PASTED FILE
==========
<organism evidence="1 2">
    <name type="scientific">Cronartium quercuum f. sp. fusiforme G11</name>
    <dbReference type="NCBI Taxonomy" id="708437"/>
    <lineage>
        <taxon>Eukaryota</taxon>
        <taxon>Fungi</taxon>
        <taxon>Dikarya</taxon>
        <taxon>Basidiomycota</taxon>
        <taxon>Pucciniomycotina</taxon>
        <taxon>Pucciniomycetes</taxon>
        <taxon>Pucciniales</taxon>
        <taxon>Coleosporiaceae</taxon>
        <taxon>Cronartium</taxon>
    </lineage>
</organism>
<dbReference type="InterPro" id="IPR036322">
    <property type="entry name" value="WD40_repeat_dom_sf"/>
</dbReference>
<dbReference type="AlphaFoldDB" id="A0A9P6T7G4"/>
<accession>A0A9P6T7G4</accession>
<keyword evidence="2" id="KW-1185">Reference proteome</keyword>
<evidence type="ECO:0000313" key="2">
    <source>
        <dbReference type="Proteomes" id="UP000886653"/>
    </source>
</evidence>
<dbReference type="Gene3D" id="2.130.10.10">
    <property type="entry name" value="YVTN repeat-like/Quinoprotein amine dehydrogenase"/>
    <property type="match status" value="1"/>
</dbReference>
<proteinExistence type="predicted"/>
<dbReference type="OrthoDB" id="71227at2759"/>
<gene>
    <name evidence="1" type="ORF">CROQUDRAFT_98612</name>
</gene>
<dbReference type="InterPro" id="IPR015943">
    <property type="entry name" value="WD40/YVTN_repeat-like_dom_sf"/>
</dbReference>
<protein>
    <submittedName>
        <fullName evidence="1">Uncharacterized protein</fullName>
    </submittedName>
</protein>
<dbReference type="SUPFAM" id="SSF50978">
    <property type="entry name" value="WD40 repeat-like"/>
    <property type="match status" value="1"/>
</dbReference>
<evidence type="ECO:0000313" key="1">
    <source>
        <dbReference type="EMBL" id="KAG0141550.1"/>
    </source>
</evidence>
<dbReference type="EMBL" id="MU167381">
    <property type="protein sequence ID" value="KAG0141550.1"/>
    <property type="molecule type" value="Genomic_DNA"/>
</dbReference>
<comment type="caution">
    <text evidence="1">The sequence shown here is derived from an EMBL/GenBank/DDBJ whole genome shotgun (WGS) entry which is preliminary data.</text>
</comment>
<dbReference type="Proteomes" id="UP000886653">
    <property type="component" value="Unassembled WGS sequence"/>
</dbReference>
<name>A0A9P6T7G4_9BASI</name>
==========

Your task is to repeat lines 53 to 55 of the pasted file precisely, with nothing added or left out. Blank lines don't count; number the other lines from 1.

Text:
<dbReference type="EMBL" id="MU167381">
    <property type="protein sequence ID" value="KAG0141550.1"/>
    <property type="molecule type" value="Genomic_DNA"/>